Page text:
So, You Started a Business, Now What?

You did it.  You took your hobby, your passion, your part time side job and turned it into a career.  Congratulations!  Along the way, someone probably told you to incorporate or form an LLC to protect you and your family.  You then paid an attorney or, more likely than not these days, a web-based legal service site to draft, file, and publish the necessary documents and notices.  You may even have a shiny new binder with your company name on it and legal-looking documents inside as well.  So, you and your family are protected now, right?

In many instances, the answer is no.  Simply organizing an entity is only one, but certainly not the only thing you should do to ensure you will have the protection of NY’s business laws.  Have you ever heard the phrase “pierce the corporate veil?”  It describes what happens when a court disregards your business entity form because the business owner fails to follow the formalities of owning a NY business entity.  In short, if the “veil” is pierced, then the owner, shareholder, director, or member is held personally liable for the debts, obligations and liabilities of the entity.

So, what should a business owner do to insulate him or herself from liability?  Hage & Hage has long experience in advising business owners on avoidance of liability and exploitation of opportunity.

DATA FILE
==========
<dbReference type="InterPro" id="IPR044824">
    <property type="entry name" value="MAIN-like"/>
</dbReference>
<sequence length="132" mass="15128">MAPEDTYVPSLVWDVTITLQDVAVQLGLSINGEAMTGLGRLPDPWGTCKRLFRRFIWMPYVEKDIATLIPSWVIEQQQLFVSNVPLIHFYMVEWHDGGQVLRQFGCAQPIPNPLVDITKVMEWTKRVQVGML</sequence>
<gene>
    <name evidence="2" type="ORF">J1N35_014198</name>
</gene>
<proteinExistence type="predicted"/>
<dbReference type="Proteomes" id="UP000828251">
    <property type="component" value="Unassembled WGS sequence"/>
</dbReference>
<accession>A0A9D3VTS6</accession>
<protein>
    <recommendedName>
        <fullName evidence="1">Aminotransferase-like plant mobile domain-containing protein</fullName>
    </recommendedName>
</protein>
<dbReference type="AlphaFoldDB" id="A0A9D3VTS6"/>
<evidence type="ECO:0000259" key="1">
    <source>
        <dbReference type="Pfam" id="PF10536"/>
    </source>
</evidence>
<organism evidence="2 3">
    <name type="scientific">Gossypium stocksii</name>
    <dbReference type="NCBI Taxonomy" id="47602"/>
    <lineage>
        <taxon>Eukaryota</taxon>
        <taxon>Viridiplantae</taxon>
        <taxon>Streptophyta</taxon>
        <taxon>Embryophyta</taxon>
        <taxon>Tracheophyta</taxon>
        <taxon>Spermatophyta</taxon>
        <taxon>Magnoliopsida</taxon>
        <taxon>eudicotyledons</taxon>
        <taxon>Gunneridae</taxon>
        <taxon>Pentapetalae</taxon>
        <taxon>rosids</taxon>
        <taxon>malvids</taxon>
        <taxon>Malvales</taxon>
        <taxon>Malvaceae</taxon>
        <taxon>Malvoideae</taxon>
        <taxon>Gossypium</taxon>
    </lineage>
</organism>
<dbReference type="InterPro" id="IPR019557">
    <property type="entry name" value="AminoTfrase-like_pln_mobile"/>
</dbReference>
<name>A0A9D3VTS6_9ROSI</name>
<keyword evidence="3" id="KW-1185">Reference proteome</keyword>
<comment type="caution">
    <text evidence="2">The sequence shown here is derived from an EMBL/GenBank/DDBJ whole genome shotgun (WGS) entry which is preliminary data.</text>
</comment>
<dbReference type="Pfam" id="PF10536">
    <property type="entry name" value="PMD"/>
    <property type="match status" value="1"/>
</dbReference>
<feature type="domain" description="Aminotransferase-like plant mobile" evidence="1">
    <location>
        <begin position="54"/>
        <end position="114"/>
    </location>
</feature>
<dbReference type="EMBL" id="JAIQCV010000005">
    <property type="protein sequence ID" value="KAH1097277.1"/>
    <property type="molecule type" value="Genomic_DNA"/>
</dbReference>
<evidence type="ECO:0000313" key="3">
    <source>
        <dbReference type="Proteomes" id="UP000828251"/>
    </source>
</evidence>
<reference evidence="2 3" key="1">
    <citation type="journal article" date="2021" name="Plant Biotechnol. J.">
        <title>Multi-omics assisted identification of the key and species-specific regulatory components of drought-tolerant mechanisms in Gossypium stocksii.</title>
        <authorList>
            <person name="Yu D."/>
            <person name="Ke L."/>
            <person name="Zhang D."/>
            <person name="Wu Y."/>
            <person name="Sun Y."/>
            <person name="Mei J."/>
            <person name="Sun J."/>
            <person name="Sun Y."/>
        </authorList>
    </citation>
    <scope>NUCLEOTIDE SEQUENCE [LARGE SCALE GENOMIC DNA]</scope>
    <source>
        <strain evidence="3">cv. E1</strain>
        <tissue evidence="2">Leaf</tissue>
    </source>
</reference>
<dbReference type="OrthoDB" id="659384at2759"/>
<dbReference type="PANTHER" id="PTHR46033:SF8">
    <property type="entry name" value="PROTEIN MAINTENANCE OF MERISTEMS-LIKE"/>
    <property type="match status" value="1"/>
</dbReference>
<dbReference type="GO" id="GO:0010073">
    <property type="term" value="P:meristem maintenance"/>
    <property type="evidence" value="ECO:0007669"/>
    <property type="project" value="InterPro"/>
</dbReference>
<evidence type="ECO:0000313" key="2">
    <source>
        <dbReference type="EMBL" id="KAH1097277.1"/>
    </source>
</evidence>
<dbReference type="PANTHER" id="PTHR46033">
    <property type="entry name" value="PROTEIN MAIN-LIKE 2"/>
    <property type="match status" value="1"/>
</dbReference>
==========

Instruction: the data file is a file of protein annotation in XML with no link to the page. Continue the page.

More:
Some of the most common errors businesses make include:

  1. Failure to follow formalities which include, but are not limited to, failure to keep entity records, hold annual meetings, take and adopt minutes, adopt bylaws or an operating agreement, electing directors and officers, and issuing stock.
  2. Failure to supply adequate capital – in all its forms. You need money to start a business, but you also need money to stay in business.  Leaving a business without the means to support its day-to-day activities and/or future growth is a tell-tale sign of abuse of the corporate form and its protections.  Take distributions, dividends, and certain bonuses only when there is a surplus, and only when doing so will not hurt the business.
  3. Failure to separate business and personal assets. Keep separate accounts for the business and personal banking.  Don’t use corporate funds to purchase personal items.  If you must do so, repay the corporation as soon as possible.
  4. Failure to pay annual taxes and fees. Business entities, like individuals, must pay taxes. Depending on the type of entity, the business may be required to file annual tax returns.  Further, New York business entities must pay annual fees to New York State.
  5. Failure to obtain the requisite business licenses.
  6. Failure to segregate personal assets from entity debts.
  7. Failure to consider also, unemployment, worker’s compensation, and disability insurance benefits for those businesses which qualify. These requirements could subject a new business to crippling fees and penalties if not strictly followed.

At Hage & Hage, we offer a wide range of services to our business clients.  We can help guide you through the process of starting your own business, the proper entity formation procedures, and advise on what is expected of you as a business owner to adequately protect you and your family.  Contact us today for an initial consultation.

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